Custom Organs and Co-Creation

artificial-trachea

I write about these stories from time to time, and with each new headline the ball seems to be a little further down the field. I was particularly taken with a line in this article about Andemariam Beyene, who received a new windpipe to replace one ravaged by cancer. The windpipe was “grown” on a plastic scaffolding using [Read More...]

The Panopticon Awakes

I wrote some quick reactions to New York’s and Microsoft’s new spy computer when the news first broke, and the National Catholic Register asked me to expand on these ideas in a column. An excerpt:  ”The head of Argus (as with stars the skies) / Was compass’d round, and wore an hundred eyes.” So writes [Read More...]

Google-mapping Ancient Mexico

The ruins of Uxmal.

Blogging will remain light while I soak up the last two weeks of summer with my kids. Besides, there’s a giant black hole in the internet from about now until after all the kids are back in school, so traffic is very low in late August. I’m not even sure you’re reading this right now. [Read More...]

eGuns: 3D Printing a Firearm?

worlds-first-3d-printed-gun

When rapid prototyping and 3D printing first started to emerge, few people dreamed that one day we would be printing bones and human organs. Now a group is claiming it’s possible to print guns. The Wiki Weapon Project is an effort by a group calling themselves Defense Distributed, and they claim to have succeeding in printing and testing a functional [Read More...]

Scripture Study During the Middle Ages and Renaissance

Glossed medieval manuscript.

Andrew Jones, of Logos Bible Software’s Catholic division, has written an excellent pair of posts about the way Christians of the Middle Ages and Renaissance approached scripture study. Although medieval Christians were known for striking feats of memory (some of them achieved using techniques I still teach to my own students), Jones points out that [Read More...]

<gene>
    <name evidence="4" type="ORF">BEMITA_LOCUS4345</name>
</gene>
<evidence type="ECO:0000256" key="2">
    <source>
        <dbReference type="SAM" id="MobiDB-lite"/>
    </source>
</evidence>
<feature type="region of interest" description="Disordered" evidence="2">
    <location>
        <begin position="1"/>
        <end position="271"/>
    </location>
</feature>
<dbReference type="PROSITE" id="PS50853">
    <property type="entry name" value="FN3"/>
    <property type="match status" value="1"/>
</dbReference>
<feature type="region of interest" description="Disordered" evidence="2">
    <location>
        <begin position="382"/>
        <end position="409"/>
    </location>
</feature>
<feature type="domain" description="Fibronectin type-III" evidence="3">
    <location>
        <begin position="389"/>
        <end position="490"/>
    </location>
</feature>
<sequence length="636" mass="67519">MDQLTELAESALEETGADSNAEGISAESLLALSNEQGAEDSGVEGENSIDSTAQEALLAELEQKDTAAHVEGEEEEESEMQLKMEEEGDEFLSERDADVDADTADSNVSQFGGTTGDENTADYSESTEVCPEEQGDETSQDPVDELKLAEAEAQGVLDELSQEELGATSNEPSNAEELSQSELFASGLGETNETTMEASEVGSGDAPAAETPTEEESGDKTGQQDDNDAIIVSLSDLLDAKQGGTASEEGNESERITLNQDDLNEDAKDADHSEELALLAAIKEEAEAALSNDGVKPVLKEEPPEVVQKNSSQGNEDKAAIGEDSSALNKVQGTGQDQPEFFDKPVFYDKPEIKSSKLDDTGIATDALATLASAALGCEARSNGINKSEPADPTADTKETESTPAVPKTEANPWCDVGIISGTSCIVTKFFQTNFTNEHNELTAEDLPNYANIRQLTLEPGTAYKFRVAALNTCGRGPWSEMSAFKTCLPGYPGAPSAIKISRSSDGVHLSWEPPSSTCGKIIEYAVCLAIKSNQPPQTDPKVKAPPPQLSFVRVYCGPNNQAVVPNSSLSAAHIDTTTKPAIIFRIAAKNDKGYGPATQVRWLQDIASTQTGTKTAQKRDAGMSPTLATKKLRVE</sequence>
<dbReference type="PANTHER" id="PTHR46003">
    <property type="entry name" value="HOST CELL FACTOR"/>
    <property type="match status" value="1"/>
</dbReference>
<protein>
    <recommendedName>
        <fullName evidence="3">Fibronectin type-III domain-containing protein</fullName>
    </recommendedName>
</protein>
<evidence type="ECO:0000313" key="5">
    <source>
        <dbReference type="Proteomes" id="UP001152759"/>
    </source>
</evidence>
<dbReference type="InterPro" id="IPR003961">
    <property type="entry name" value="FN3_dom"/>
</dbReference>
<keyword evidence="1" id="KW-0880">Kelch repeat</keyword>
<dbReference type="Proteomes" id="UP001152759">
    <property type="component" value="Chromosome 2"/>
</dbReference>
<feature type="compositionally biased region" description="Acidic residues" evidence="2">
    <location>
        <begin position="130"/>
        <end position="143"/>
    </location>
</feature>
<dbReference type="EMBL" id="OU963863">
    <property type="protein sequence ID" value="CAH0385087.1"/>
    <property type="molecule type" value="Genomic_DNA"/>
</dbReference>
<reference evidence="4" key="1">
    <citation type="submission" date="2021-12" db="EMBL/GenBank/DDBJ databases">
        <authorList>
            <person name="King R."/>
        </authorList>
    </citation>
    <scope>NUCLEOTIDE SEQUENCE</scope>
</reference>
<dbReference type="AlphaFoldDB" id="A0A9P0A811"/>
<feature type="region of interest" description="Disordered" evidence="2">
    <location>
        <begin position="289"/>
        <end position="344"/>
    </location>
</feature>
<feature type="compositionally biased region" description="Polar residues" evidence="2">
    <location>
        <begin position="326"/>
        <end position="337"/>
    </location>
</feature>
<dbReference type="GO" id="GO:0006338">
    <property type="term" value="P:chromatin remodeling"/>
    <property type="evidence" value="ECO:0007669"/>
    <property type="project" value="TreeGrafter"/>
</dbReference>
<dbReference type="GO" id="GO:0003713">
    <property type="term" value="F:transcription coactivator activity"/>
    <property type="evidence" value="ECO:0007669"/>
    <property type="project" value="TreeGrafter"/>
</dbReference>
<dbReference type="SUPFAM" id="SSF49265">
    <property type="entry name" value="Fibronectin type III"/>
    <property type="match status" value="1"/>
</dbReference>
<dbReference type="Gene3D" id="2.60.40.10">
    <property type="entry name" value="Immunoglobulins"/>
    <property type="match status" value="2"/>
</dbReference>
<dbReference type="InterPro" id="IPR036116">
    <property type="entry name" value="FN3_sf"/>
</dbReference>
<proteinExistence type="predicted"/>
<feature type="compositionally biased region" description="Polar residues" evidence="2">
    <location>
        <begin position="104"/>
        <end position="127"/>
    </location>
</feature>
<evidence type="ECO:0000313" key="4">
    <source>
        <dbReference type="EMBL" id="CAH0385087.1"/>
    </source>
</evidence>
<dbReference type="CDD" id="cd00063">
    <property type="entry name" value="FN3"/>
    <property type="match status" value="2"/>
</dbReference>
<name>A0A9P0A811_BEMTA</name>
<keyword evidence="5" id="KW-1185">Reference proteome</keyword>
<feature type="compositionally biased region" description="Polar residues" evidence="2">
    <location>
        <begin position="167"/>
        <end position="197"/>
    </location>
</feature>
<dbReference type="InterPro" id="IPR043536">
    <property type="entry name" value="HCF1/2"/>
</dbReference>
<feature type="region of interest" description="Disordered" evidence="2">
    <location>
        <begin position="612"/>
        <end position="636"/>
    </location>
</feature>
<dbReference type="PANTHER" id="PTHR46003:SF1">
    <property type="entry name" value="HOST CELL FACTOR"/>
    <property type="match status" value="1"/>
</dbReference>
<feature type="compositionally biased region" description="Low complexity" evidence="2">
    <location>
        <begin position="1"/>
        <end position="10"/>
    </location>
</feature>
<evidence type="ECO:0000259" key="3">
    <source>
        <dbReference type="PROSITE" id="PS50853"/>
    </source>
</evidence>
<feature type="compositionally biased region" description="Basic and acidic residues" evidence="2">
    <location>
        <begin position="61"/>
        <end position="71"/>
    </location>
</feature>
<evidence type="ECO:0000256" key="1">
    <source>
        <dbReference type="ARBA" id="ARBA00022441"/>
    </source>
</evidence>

“Person of Interest” Becomes Real

So the TV show Person of Interest just became real in the city where it’s set. In the show, Michael Emerson (Ben Linus from Lost) plays a computer programmer who created The Machine for the government. This black box system sorts all the data feeds from all the CCTV cameras, cell phones, computers, and other digital detritus looking for [Read More...]

The Oxyrhynchus Project: Desktop Papyrology

ancientlives

el-Bahnasa is a sand-blasted village about 100 miles south of Cairo. Once known as Oxyrhynchus (“City of the Sharp-Nose Fish”), it prospered under the Greeks, and became largely Christian under the Romans and Byzantines. It had a gradual decline until about the 7th century, when Arab invasions finished it off. Its structures–including a number of churches and monasteries–were [Read More...]

When Disability Becomes an Unfair Advantage

120718074317-oscar-pistorius-story-top

No, this isn’t a cue for me to start complaining about how the disabled are so lucky because they get all the best parking spaces and cool motorized chairs and awesome things like that.* What I’m talking about is this man: Oscar Pistorius, who I admire tremendously, and about whom I’ve written before. Pistorius was born [Read More...]


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